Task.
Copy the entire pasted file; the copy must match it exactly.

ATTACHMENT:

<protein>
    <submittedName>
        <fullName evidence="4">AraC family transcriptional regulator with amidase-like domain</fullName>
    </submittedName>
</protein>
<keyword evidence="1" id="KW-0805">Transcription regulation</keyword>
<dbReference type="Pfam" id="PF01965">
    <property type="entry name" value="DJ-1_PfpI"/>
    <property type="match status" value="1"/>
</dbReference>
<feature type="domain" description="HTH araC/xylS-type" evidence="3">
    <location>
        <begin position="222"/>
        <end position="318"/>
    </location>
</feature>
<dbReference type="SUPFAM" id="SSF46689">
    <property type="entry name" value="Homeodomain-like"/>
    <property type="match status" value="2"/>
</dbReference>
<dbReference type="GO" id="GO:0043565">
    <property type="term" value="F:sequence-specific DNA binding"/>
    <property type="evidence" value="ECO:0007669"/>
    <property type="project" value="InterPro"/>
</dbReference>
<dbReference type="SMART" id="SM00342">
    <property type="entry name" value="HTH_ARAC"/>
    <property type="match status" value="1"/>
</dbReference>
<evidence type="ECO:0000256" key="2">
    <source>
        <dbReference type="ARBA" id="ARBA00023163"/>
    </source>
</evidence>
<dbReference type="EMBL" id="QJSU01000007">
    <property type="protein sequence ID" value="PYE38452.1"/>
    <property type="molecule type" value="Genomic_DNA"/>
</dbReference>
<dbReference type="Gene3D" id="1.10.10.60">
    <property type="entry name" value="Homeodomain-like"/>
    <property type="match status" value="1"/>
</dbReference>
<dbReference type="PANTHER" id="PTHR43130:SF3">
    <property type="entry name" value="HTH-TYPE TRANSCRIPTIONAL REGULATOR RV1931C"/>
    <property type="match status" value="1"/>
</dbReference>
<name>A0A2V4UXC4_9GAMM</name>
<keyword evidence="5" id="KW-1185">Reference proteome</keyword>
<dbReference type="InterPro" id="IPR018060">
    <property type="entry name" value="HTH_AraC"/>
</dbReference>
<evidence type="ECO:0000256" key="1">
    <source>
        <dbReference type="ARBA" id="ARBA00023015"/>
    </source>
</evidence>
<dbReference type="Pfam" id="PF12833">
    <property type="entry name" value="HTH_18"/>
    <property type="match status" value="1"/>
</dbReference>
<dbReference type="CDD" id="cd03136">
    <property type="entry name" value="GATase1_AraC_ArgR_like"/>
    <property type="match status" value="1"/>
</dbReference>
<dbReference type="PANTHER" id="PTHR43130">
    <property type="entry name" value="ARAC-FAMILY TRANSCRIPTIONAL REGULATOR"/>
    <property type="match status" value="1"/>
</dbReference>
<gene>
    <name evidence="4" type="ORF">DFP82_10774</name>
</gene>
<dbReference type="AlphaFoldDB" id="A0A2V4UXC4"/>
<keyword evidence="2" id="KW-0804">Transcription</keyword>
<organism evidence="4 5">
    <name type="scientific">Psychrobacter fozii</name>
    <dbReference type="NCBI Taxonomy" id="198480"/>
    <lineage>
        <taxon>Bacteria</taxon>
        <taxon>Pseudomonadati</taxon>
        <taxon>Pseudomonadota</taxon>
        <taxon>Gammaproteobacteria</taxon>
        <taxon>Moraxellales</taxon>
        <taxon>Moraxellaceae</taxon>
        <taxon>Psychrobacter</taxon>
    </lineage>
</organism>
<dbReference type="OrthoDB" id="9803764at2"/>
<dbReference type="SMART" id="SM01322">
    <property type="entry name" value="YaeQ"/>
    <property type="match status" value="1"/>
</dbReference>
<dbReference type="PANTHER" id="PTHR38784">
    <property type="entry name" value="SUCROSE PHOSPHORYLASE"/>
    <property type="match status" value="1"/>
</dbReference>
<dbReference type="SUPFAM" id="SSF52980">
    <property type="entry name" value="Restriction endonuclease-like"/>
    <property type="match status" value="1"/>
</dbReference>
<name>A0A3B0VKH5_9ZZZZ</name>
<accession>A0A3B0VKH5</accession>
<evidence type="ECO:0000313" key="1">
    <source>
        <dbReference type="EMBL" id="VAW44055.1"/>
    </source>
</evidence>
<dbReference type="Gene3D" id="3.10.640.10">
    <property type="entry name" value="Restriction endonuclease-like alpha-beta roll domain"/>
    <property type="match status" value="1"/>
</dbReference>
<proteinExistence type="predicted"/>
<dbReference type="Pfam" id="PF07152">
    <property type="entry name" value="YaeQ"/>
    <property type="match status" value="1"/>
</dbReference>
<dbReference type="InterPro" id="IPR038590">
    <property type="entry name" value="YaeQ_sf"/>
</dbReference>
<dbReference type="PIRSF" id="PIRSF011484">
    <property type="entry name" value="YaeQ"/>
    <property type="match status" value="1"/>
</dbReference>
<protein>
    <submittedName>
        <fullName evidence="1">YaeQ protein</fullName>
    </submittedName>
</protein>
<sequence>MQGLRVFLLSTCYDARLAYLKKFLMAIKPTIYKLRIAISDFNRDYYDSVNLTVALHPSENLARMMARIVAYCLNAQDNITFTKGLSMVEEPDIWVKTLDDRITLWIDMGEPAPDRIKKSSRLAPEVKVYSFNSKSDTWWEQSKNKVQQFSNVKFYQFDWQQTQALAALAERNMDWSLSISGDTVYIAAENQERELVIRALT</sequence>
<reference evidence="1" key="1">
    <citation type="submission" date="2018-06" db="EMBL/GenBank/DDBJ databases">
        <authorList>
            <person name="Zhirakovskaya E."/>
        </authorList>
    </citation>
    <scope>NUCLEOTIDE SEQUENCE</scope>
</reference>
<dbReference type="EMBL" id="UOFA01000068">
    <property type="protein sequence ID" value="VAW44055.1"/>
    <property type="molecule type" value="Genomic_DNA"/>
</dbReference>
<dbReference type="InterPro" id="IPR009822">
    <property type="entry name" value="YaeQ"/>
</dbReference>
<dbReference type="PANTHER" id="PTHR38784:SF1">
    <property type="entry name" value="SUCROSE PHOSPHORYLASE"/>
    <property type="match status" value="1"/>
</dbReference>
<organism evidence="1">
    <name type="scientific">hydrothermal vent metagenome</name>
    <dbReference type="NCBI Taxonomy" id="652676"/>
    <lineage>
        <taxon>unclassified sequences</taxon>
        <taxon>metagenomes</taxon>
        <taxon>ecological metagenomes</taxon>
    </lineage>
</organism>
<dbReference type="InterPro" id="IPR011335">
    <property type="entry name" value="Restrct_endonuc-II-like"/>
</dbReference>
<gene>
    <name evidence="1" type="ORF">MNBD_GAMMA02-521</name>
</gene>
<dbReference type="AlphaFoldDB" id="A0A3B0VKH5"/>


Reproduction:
<protein>
    <submittedName>
        <fullName evidence="4">AraC family transcriptional regulator with amidase-like domain</fullName>
    </submittedName>
</protein>
<keyword evidence="1" id="KW-0805">Transcription regulation</keyword>
<dbReference type="Pfam" id="PF01965">
    <property type="entry name" value="DJ-1_PfpI"/>
    <property type="match status" value="1"/>
</dbReference>
<feature type="domain" description="HTH araC/xylS-type" evidence="3">
    <location>
        <begin position="222"/>
        <end position="318"/>
    </location>
</feature>
<dbReference type="SUPFAM" id="SSF46689">
    <property type="entry name" value="Homeodomain-like"/>
    <property type="match status" value="2"/>
</dbReference>
<dbReference type="GO" id="GO:0043565">
    <property type="term" value="F:sequence-specific DNA binding"/>
    <property type="evidence" value="ECO:0007669"/>
    <property type="project" value="InterPro"/>
</dbReference>
<dbReference type="SMART" id="SM00342">
    <property type="entry name" value="HTH_ARAC"/>
    <property type="match status" value="1"/>
</dbReference>
<evidence type="ECO:0000256" key="2">
    <source>
        <dbReference type="ARBA" id="ARBA00023163"/>
    </source>
</evidence>
<dbReference type="EMBL" id="QJSU01000007">
    <property type="protein sequence ID" value="PYE38452.1"/>
    <property type="molecule type" value="Genomic_DNA"/>
</dbReference>
<dbReference type="Gene3D" id="1.10.10.60">
    <property type="entry name" value="Homeodomain-like"/>
    <property type="match status" value="1"/>
</dbReference>
<dbReference type="PANTHER" id="PTHR43130:SF3">
    <property type="entry name" value="HTH-TYPE TRANSCRIPTIONAL REGULATOR RV1931C"/>
    <property type="match status" value="1"/>
</dbReference>
<name>A0A2V4UXC4_9GAMM</name>
<keyword evidence="5" id="KW-1185">Reference proteome</keyword>
<dbReference type="InterPro" id="IPR018060">
    <property type="entry name" value="HTH_AraC"/>
</dbReference>
<evidence type="ECO:0000256" key="1">
    <source>
        <dbReference type="ARBA" id="ARBA00023015"/>
    </source>
</evidence>
<dbReference type="Pfam" id="PF12833">
    <property type="entry name" value="HTH_18"/>
    <property type="match status" value="1"/>
</dbReference>
<dbReference type="CDD" id="cd03136">
    <property type="entry name" value="GATase1_AraC_ArgR_like"/>
    <property type="match status" value="1"/>
</dbReference>
<dbReference type="PANTHER" id="PTHR43130">
    <property type="entry name" value="ARAC-FAMILY TRANSCRIPTIONAL REGULATOR"/>
    <property type="match status" value="1"/>
</dbReference>
<gene>
    <name evidence="4" type="ORF">DFP82_10774</name>
</gene>
<dbReference type="AlphaFoldDB" id="A0A2V4UXC4"/>
<keyword evidence="2" id="KW-0804">Transcription</keyword>
<organism evidence="4 5">
    <name type="scientific">Psychrobacter fozii</name>
    <dbReference type="NCBI Taxonomy" id="198480"/>
    <lineage>
        <taxon>Bacteria</taxon>
        <taxon>Pseudomonadati</taxon>
        <taxon>Pseudomonadota</taxon>
        <taxon>Gammaproteobacteria</taxon>
        <taxon>Moraxellales</taxon>
        <taxon>Moraxellaceae</taxon>
        <taxon>Psychrobacter</taxon>
    </lineage>
</organism>
<dbReference type="OrthoDB" id="9803764at2"/>
<dbReference type="SMART" id="SM01322">
    <property type="entry name" value="YaeQ"/>
    <property type="match status" value="1"/>
</dbReference>
<dbReference type="PANTHER" id="PTHR38784">
    <property type="entry name" value="SUCROSE PHOSPHORYLASE"/>
    <property type="match status" value="1"/>
</dbReference>
<dbReference type="SUPFAM" id="SSF52980">
    <property type="entry name" value="Restriction endonuclease-like"/>
    <property type="match status" value="1"/>
</dbReference>
<name>A0A3B0VKH5_9ZZZZ</name>
<accession>A0A3B0VKH5</accession>
<evidence type="ECO:0000313" key="1">
    <source>
        <dbReference type="EMBL" id="VAW44055.1"/>
    </source>
</evidence>
<dbReference type="Gene3D" id="3.10.640.10">
    <property type="entry name" value="Restriction endonuclease-like alpha-beta roll domain"/>
    <property type="match status" value="1"/>
</dbReference>
<proteinExistence type="predicted"/>
<dbReference type="Pfam" id="PF07152">
    <property type="entry name" value="YaeQ"/>
    <property type="match status" value="1"/>
</dbReference>
<dbReference type="InterPro" id="IPR038590">
    <property type="entry name" value="YaeQ_sf"/>
</dbReference>
<dbReference type="PIRSF" id="PIRSF011484">
    <property type="entry name" value="YaeQ"/>
    <property type="match status" value="1"/>
</dbReference>
<protein>
    <submittedName>
        <fullName evidence="1">YaeQ protein</fullName>
    </submittedName>
</protein>
<sequence>MQGLRVFLLSTCYDARLAYLKKFLMAIKPTIYKLRIAISDFNRDYYDSVNLTVALHPSENLARMMARIVAYCLNAQDNITFTKGLSMVEEPDIWVKTLDDRITLWIDMGEPAPDRIKKSSRLAPEVKVYSFNSKSDTWWEQSKNKVQQFSNVKFYQFDWQQTQALAALAERNMDWSLSISGDTVYIAAENQERELVIRALT</sequence>
<reference evidence="1" key="1">
    <citation type="submission" date="2018-06" db="EMBL/GenBank/DDBJ databases">
        <authorList>
            <person name="Zhirakovskaya E."/>
        </authorList>
    </citation>
    <scope>NUCLEOTIDE SEQUENCE</scope>
</reference>
<dbReference type="EMBL" id="UOFA01000068">
    <property type="protein sequence ID" value="VAW44055.1"/>
    <property type="molecule type" value="Genomic_DNA"/>
</dbReference>
<dbReference type="InterPro" id="IPR009822">
    <property type="entry name" value="YaeQ"/>
</dbReference>
<dbReference type="PANTHER" id="PTHR38784:SF1">
    <property type="entry name" value="SUCROSE PHOSPHORYLASE"/>
    <property type="match status" value="1"/>
</dbReference>
<organism evidence="1">
    <name type="scientific">hydrothermal vent metagenome</name>
    <dbReference type="NCBI Taxonomy" id="652676"/>
    <lineage>
        <taxon>unclassified sequences</taxon>
        <taxon>metagenomes</taxon>
        <taxon>ecological metagenomes</taxon>
    </lineage>
</organism>
<dbReference type="InterPro" id="IPR011335">
    <property type="entry name" value="Restrct_endonuc-II-like"/>
</dbReference>
<gene>
    <name evidence="1" type="ORF">MNBD_GAMMA02-521</name>
</gene>
<dbReference type="AlphaFoldDB" id="A0A3B0VKH5"/>